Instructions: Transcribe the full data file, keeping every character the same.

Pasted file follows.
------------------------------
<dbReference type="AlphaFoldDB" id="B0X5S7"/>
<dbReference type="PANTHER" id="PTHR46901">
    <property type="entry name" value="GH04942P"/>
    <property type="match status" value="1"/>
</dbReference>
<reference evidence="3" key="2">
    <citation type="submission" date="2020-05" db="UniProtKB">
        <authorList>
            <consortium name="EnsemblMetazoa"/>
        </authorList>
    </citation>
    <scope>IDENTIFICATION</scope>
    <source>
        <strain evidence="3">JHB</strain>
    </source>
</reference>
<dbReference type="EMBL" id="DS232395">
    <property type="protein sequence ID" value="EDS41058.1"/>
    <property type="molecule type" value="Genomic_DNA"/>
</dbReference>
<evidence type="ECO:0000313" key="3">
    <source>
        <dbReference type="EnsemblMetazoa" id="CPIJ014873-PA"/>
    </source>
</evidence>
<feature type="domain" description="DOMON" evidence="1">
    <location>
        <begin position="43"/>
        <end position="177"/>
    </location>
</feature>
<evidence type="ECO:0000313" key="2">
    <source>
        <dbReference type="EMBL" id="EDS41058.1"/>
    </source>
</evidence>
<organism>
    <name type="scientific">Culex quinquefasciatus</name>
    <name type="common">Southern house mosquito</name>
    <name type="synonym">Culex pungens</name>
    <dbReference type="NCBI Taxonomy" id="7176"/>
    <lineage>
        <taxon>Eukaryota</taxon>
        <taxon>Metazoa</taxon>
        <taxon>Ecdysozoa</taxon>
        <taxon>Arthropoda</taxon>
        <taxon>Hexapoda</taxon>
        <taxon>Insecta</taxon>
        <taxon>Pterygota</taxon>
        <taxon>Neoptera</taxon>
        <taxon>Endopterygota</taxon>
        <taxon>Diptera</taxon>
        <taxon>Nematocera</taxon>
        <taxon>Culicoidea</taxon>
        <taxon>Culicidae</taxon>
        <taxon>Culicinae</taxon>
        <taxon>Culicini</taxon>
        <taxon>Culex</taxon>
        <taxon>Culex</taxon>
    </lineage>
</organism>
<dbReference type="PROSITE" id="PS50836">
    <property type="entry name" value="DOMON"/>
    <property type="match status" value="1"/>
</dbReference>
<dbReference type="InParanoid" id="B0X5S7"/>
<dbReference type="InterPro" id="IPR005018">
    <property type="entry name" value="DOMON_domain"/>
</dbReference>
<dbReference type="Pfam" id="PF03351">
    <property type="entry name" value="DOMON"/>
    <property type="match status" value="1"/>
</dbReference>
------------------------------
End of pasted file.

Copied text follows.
<dbReference type="AlphaFoldDB" id="B0X5S7"/>
<dbReference type="PANTHER" id="PTHR46901">
    <property type="entry name" value="GH04942P"/>
    <property type="match status" value="1"/>
</dbReference>
<reference evidence="3" key="2">
    <citation type="submission" date="2020-05" db="UniProtKB">
        <authorList>
            <consortium name="EnsemblMetazoa"/>
        </authorList>
    </citation>
    <scope>IDENTIFICATION</scope>
    <source>
        <strain evidence="3">JHB</strain>
    </source>
</reference>
<dbReference type="EMBL" id="DS232395">
    <property type="protein sequence ID" value="EDS41058.1"/>
    <property type="molecule type" value="Genomic_DNA"/>
</dbReference>
<evidence type="ECO:0000313" key="3">
    <source>
        <dbReference type="EnsemblMetazoa" id="CPIJ014873-PA"/>
    </source>
</evidence>
<feature type="domain" description="DOMON" evidence="1">
    <location>
        <begin position="43"/>
        <end position="177"/>
    </location>
</feature>
<evidence type="ECO:0000313" key="2">
    <source>
        <dbReference type="EMBL" id="EDS41058.1"/>
    </source>
</evidence>
<organism>
    <name type="scientific">Culex quinquefasciatus</name>
    <name type="common">Southern house mosquito</name>
    <name type="synonym">Culex pungens</name>
    <dbReference type="NCBI Taxonomy" id="7176"/>
    <lineage>
        <taxon>Eukaryota</taxon>
        <taxon>Metazoa</taxon>
        <taxon>Ecdysozoa</taxon>
        <taxon>Arthropoda</taxon>
        <taxon>Hexapoda</taxon>
        <taxon>Insecta</taxon>
        <taxon>Pterygota</taxon>
        <taxon>Neoptera</taxon>
        <taxon>Endopterygota</taxon>
        <taxon>Diptera</taxon>
        <taxon>Nematocera</taxon>
        <taxon>Culicoidea</taxon>
        <taxon>Culicidae</taxon>
        <taxon>Culicinae</taxon>
        <taxon>Culicini</taxon>
        <taxon>Culex</taxon>
        <taxon>Culex</taxon>
    </lineage>
</organism>
<dbReference type="PROSITE" id="PS50836">
    <property type="entry name" value="DOMON"/>
    <property type="match status" value="1"/>
</dbReference>
<dbReference type="InParanoid" id="B0X5S7"/>
<dbReference type="InterPro" id="IPR005018">
    <property type="entry name" value="DOMON_domain"/>
</dbReference>
<dbReference type="Pfam" id="PF03351">
    <property type="entry name" value="DOMON"/>
    <property type="match status" value="1"/>
</dbReference>